80,000 Bees Create Beautiful 3-B Bottle-Shaped Hive


To promote their new Highlander Honey Whiskey, Dewar’s, a brand of Scotch by Bacardi, has created unexpected and un-BEE-lievable pieces of artwork with their new campaign. (I’m so sorry, but I couldn’t resist.)  In a project called 3-B printing, they placed 80,000 highlander bees into a clear plastic mold and let them do what bees do best.

When the plastic mold was later removed, a bottle-shaped hive of honeycomb was left behind, strangely beautiful, if slightly terrifying.  It’s an innovative project, and we definitely give it kudos for appreciating the greatness of nature and all, but we hope that Dewar’s closeness with their bees won’t lead to an uninvited guest in our drink later on.


Now please fly far far away from my nice whiskey.

To see more about how the bottle and (bonus!) a creepy human bust were made out of the honeycomb, check out the production video below. Just be prepared for some very close and personal shots with the little honey-makers.

H/T + PicThx Visual News


Honey Infographic is Good News for Men with Low Sperm Count, People With Allergies


With spring in full bloom (LOL SEASONAL PUNS), most of us know pollen can affect allergies. But did you know it can increase sperm count? And honey can help alleviate those allergy symptoms that pollen kicked into high gear. And beeswax can basically give you super powers, assuming you consider the ability to see in low light superhuman.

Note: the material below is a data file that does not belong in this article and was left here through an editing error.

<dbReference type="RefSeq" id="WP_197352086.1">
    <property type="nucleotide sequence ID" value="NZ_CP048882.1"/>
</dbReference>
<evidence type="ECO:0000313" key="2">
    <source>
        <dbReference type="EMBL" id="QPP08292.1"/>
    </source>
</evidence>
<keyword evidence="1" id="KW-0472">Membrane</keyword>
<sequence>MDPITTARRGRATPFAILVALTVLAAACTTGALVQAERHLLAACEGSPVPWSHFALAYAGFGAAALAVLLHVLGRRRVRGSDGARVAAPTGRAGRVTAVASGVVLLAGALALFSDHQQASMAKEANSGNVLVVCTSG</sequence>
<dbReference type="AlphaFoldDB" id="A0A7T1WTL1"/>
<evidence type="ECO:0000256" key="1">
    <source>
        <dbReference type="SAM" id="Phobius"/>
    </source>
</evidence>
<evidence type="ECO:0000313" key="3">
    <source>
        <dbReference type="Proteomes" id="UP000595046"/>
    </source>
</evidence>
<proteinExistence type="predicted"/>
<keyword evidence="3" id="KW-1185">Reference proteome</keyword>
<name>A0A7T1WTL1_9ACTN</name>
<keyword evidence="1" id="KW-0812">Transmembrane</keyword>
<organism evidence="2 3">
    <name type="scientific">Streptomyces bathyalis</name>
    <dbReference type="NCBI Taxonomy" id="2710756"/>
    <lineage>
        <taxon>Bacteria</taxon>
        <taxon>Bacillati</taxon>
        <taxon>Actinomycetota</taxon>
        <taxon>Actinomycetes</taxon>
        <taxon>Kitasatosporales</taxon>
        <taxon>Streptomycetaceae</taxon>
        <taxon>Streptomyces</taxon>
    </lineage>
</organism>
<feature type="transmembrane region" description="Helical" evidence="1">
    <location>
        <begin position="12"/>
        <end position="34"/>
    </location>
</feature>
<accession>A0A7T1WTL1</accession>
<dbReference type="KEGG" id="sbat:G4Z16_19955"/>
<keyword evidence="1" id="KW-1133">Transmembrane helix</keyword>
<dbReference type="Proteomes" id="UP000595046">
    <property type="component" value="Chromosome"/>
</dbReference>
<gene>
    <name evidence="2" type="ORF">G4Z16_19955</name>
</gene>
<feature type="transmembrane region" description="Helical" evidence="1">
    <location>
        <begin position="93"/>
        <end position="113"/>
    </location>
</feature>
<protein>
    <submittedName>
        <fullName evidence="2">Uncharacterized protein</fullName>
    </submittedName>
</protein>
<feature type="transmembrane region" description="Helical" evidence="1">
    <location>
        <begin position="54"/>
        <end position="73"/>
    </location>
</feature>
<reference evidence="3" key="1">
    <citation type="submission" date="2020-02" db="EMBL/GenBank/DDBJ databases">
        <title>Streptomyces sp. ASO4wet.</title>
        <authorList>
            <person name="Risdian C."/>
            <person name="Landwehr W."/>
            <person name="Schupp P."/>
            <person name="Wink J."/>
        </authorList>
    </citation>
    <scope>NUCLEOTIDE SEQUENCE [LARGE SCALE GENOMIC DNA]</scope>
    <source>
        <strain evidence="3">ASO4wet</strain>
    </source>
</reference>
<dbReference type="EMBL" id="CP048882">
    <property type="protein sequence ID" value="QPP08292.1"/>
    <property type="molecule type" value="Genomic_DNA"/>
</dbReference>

This “Bees & Honey” infographic by S_Gracey shows us the benefits of the main products produced from the hive, from “Royal Jelly” (aka bougie food that only the queen bee gets to eat) to pollen. Once you’re done exploring the numerous ways honey can improve your health and overall well-being, you’ll probably want to keep a jar of it on deck 24/7.

P.S click here for a larger version.

Health Benefits of Honey

H/T + PicThx


Forget Deadliest Catch – We Want to be Himalayan Honey Hunters

More than 200 people have perished climbing the Himalayas’ Mount Everest, falling victim to some combination of cold weather, altitude sickness, falls from dizzying heights, or the leadership of overly manly men (check out Into Thin Air). Now add the world’s largest honey bees (coming in at up to 1.2 inches) and things get downright terrifying.

As captured in these stunning images from 1987, photographer Eric Valli was intrepid enough to photograph the Gurung men of Nepal on their biannual bee hunt, who dangle from cliffs harnessed on rope ladders and descending many feet below to collect huge swaths of honeycomb. While the men aren’t quite navigating the ice and snow of Everest, they still go as high as 13,500 feet above sea level for precious red honey unique to this region and altitude. This red honey is known for its intoxicating and relaxing qualities and therefore commands a pretty penny when sold.

I’m sure the Gurung know what they’re doing – smoking the bees out of their hive is a solid approach – but an attack by a swarm of giant bees while hanging from a cliff on a rope ladder? The idea gives me vertigo just sitting at my desk.

via Visual News